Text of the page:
I selected, for the link on his name, Dr Chang’s own website, because it lists and links so many of his writings, interviews, etc. I have browsed extensively around them for one very good reason. This guy is obviously somewhat learned; how does he come across in his writing, conversation, and so on? Quite well in fact.

Those are relevant questions because as a public speaker he hasn’t a clue. You could be forgiven for thinking that impossible for a university lecturer, so let me present my evidence.

The first half hour is dreadfully tedious, but in a strange way. Often, tedium comes from the voice sticking on a monotone. Dr Chang however uses plenty of expression in his voice. The problem is rather in what he says. He has mountains of data which he delivers in a manner which is as indigestible as can be imagined. If you dip in at random for a few seconds at a time you will see an animated speaker, keen to impart information which fascinates him. On the other hand if you watch for a sustained period you will be at a loss to decipher what he is trying to tell you. He flits with even less observable system than does the cliché butterfly.

A common feature on this blog, when the speaker is using a script, is for me to point out how the rhythm and tenor lifts when the speaker’s eyes lift and he addresses the audience directly. In Dr Chang’s case it’s the reverse: his ad lib digressions actually reduce the pace, because he tends to insert huge pauses. Pauses are wonderful for letting an important point sink in, and I sense that is how Dr Chang is intending to use them, but the audience does need to know what the point is supposed to be.

At around 24:33 he begins a personal anecdote that I really want to be an audience-grabber, because the speech desperately needs one. He narrates it so lamely that it’s the proverbial lead-balloon, which is sad because it’s a good story.

At around the half-hour mark it begins to emerge through the fog what his eventual message is, and at that point things lift a little. In fact it builds enough so that at 34:00 he actually gets quite a respectable laugh from the audience.

The speech ends at 43:50 to be succeeded by Q&A.

Let me put my cards on the table: I disagree with his message. But then I frequently work on speeches whose message I regard as misguided, and if anything I enjoy those most because they create for me a target. Can I help to make this message so coherent that it might sway even me?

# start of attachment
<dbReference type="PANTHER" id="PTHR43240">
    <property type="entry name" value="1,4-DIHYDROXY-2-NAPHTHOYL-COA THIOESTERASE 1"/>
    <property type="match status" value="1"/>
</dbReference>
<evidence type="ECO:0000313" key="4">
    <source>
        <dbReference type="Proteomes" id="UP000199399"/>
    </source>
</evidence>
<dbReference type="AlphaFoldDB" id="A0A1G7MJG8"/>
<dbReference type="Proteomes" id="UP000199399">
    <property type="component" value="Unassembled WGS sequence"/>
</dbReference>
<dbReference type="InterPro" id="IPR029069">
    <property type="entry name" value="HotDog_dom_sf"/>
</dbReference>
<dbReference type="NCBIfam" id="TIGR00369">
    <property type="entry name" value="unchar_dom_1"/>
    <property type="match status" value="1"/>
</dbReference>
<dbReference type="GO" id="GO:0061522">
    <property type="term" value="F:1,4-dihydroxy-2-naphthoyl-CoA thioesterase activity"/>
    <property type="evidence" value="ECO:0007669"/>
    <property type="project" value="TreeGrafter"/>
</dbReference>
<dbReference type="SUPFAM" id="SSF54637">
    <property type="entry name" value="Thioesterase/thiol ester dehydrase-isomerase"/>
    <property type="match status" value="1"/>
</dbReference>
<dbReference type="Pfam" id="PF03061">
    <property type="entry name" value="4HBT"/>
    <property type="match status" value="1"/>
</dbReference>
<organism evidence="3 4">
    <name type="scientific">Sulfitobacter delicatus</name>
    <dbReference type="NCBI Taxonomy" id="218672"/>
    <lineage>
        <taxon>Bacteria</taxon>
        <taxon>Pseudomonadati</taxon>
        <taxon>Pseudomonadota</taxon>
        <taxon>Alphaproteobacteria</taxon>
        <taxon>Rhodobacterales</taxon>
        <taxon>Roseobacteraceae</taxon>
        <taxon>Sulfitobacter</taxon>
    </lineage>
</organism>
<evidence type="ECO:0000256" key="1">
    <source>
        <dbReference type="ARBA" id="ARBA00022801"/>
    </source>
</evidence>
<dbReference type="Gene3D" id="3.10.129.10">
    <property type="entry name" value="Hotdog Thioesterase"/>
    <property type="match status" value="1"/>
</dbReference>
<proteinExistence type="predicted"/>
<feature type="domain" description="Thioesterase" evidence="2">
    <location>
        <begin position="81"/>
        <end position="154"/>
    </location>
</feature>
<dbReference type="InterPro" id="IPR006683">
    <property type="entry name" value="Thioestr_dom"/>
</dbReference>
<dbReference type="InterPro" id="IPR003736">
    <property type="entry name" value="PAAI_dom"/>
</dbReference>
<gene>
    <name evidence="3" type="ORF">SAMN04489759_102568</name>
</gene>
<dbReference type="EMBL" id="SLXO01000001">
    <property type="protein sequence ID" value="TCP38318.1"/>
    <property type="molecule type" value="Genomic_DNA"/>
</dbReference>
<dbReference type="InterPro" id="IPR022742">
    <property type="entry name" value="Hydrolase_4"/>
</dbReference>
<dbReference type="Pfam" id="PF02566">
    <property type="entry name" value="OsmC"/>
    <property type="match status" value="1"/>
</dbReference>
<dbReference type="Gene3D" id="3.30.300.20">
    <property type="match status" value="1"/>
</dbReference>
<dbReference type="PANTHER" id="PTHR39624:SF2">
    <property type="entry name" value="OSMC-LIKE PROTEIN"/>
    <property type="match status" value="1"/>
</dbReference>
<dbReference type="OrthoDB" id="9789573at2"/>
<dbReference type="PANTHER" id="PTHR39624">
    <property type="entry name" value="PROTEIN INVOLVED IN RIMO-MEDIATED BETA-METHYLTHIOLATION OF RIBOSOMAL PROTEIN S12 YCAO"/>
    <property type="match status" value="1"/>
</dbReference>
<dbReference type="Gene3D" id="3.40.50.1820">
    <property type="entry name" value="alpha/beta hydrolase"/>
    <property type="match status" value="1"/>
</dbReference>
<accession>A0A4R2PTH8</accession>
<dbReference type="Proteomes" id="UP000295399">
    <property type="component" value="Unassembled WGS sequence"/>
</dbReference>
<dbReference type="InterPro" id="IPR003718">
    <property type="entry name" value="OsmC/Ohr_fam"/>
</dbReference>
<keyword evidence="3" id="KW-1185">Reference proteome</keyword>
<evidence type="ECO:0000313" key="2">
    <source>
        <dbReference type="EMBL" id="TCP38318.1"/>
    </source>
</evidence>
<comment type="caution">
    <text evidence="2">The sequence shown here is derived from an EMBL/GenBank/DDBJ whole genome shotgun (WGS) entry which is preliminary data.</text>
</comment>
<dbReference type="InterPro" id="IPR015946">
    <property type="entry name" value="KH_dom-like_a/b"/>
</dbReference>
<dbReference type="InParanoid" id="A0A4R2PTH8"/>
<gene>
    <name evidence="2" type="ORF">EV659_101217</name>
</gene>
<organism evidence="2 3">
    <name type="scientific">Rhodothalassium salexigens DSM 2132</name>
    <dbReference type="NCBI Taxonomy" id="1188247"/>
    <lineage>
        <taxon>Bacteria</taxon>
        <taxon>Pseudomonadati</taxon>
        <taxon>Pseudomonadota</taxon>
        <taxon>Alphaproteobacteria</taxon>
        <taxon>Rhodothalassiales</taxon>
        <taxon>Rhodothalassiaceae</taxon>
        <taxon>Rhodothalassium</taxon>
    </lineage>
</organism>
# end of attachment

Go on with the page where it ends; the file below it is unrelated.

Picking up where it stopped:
So no: my attitude to the speech was not jaded by my disagreement. In fact I remind you that I considered the best part of the speech began when I came to know what the message was. And I had to sit through thirty minutes of clueless tedium to reach that.

Ann Widdecombe rants

This blog has been quiet for the past week because I’ve been away, and not only have I not posted but I have largely avoided following what has been going on. Nevertheless I was not holed up in a cave, and Ann Widdecombe‘s rant in the EU parliament got itself noticed. It was instantly filed in the back of my mind as something to enjoy upon my return.

This blog has periodically featured ballsy women from all parts of the world, principally because I like speakers who are bold enough to take on all comers. Ann Widdecombe surely has a claim to the title of doyenne.

Two minutes and eight seconds of rant seems suitably brief in current temperatures, and most people could blast away inconsequentially for that duration. But to insert seven meaty details into it takes skill.

  • She noted that she represented the biggest party there,
  • She scorned the absurdity of the “election” of EU officials
  • She pointed out that this parody of democracy betrayed all countries represented
  • She spoke of the historic pattern of oppressed people rising up against oppressors
  • She slipped in a dig at the leaked video of EU pound-store bigwigs congratulating themselves on maintaining the UK as a “colony”
  • She attacked a new ruling concerning fishing net meshes
  • She declared the UK’s departure in three languages.

I’ve seen twenty-minute speeches that said less. The EU probably can’t wait to be rid her, and that’s the whole point.

Billy Crystal does Muhammad Ali

Muhammad Ali died June 3, 2016. The eulogy at his Memorial Service was spoken by the man he called “little brother”, Billy Crystal.